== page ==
The end of Acts 19 is a very strange section of the book. Acts, in case you haven’t spent much time with the book, is the story of God keeping his new covenant with his people. It’s powerful, intimidating and so crammed full of grace and gospel that it very nearly begs to be read cover to cover. And then you get to the riot in Ephesus. It’s almost surreal to read a passage in the Bible about folks rallying together for the sake of a false god, intending to beat the crap out of Paul and his friends, and then just go home. To my knowledge, it’s the only place in the Bible where a god is specifically named that doesn’t result in a massacre one way or the other.
You might want to read it quick, before we continue down this little side alley in my mind, if only for the context. If I can’t convince you to read all of Acts, then the second half of chapter 19 should suffice. What’s most interesting to me is that when most folks read that passage, they seem to wonder why someone even bothered writing it down, and I find it to be one of the most reassuring and uplifting passages in Acts.
Paul was called in a dramatic way to lead a dramatic ministry in dramatic times. He was called to witness without hesitation to anyone who would listen wherever he found himself. In prisons, in synagogues, in Greek temples, at work, with friends, in the market, his was a calling to call others to the faith and hope and repentance and joy found at the nail pierced feet of a man who died - of a God who died - and who is dead no longer.
And so when Paul finds himself in a riot, he sets out to do the only thing he knows to do: tell them the truth about a loving God. And here is where we get to the real kicker. No one else wanted Paul to go out there. I seriously doubt it was because Paul would have died; this crowd was nothing like the other crowds that wanted to kill folks. This was barely even a religious debate, more like an economic rally. I believe that Paul was kept from speaking at this assembly simply because there was no one there willing to listen.
Still, it’s probably hard to see why I find this encouraging or uplifting. And in a sense, it’s a little hard to explain without being able to wave my hands wildly. Paul was called to be crazy and reckless, not when he felt like it, not when he thought it would “win”, but all the time, in every situation. Paul wasn’t called to manage a ministry, but to be an emissary, an ambassador, to every place and every person he encountered. God placed him where he wanted him, gave him the words to say, the context to say them, and the people to hear. This is God’s party, not Paul’s.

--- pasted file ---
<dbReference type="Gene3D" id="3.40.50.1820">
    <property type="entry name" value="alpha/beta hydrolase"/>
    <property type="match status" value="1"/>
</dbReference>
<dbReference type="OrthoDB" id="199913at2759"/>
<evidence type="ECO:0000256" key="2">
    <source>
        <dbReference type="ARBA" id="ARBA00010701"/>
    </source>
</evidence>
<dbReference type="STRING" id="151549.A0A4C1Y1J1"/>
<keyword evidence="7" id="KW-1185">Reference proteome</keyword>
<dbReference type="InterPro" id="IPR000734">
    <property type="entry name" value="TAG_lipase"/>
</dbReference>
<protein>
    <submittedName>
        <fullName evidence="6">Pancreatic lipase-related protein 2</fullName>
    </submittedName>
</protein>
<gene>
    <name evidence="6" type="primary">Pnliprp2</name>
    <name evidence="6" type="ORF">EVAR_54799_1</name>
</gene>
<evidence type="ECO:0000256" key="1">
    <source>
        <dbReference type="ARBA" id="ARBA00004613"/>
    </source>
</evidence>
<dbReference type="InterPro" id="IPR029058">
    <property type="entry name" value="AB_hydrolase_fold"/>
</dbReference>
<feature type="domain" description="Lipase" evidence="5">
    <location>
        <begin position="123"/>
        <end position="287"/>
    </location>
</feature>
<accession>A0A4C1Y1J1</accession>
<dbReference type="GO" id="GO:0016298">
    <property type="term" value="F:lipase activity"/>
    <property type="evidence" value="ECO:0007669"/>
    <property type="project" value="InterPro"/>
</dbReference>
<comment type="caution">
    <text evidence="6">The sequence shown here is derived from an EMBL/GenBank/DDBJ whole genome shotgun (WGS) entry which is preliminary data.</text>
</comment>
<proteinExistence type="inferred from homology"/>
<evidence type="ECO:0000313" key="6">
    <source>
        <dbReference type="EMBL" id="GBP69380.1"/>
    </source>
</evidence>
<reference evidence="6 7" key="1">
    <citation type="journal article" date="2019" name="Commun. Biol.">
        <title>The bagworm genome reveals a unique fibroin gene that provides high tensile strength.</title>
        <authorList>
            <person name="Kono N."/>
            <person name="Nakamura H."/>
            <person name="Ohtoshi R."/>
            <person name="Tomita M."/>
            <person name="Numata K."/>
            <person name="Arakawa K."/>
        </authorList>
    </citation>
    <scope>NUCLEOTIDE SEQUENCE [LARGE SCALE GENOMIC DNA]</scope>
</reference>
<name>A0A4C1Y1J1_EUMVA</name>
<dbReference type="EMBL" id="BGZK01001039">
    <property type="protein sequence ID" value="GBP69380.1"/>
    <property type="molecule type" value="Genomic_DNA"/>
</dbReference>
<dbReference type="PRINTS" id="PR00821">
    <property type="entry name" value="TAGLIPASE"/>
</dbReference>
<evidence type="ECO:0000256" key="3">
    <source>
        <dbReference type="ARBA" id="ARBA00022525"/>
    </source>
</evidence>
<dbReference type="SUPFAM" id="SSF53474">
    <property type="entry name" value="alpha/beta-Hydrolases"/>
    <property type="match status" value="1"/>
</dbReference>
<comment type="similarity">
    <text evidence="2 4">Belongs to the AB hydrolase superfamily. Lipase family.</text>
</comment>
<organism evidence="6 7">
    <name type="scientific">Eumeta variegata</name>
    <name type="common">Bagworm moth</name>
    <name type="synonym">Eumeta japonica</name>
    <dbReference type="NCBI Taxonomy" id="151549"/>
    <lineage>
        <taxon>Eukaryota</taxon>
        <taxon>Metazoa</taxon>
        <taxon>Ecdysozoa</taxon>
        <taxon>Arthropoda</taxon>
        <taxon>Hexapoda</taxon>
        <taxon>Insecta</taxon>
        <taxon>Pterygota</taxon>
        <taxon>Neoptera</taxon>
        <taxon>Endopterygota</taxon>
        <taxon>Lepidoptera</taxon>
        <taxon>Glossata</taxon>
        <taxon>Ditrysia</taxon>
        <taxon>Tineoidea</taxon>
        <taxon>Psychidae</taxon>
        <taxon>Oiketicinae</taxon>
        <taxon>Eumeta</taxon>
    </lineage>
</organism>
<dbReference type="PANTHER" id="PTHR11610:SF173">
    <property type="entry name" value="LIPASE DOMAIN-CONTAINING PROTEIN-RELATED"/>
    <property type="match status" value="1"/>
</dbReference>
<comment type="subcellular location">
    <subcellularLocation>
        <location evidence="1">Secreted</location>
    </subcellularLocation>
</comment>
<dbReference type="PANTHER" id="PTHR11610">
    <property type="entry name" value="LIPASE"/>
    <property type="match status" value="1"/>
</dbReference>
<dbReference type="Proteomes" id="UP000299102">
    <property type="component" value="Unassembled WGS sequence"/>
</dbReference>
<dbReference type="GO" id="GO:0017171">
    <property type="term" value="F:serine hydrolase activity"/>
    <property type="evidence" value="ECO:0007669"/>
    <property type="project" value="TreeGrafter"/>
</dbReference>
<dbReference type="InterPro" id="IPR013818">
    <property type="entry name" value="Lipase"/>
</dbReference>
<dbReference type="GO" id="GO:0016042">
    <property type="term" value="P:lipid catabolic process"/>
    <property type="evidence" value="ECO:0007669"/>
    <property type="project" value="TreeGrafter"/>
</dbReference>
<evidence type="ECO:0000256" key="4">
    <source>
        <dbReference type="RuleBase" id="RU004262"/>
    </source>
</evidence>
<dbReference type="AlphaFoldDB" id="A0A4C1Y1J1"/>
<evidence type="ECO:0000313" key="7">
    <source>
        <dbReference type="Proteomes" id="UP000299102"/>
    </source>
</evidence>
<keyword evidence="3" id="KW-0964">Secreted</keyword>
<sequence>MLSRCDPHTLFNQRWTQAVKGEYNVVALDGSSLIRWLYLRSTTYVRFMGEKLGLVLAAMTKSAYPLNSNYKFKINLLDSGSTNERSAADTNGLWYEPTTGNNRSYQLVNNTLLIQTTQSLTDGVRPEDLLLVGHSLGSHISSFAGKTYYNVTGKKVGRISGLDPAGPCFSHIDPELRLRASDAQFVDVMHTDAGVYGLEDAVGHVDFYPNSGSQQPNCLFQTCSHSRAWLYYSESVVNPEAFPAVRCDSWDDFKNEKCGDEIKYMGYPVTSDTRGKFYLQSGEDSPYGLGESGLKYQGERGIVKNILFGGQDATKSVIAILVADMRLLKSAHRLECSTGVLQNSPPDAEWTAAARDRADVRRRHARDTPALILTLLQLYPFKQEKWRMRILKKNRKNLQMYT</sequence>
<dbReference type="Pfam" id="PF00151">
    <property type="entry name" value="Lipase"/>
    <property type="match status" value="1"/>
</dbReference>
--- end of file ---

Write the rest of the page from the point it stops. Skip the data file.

When God wants his star preacher to step into the spotlight and give a defense of the faith, He makes it happen (see the rest of Acts). But when a crowd gets all bent out of shape to protest the possibility of falling revenues, then God sends out a paranoid city clerk to dispatch the crowd. The church in Ephesus grew to be one of the main early churches, I wonder how many members of that church were in the crowd that showed up in the theater that day to witness the impotence and fear associated with Artemis, and who later found the power and forgiveness of the Holy Spirit.
I have been called, while not by the same means as Paul, to the same ends. I have been called to be reckless and foolish and crazy, to think not of what can “save” or “win” the most or the right people, but to speak the truth in love at every opportunity. I am not here to judge, but to witness. I am not called to manage, but to serve. I am not called to take God’s place in heaven, but to walk as his son here on earth. And He won’t make me fight every fight just because there’s a fight to be fought, He’ll just have me fight the ones He wants to win.
You have had a profound impact on my life. Your witness was in your actions which consistently spoke louder than words. The subtle things…words you didn’t say, pictures you didn’t look at. Those were the things that spoke loudest of your faith. Also, your faith in and support of others. Thank you for your willingness to follow God. He has made you his instrument in my life.
Posted with : The Way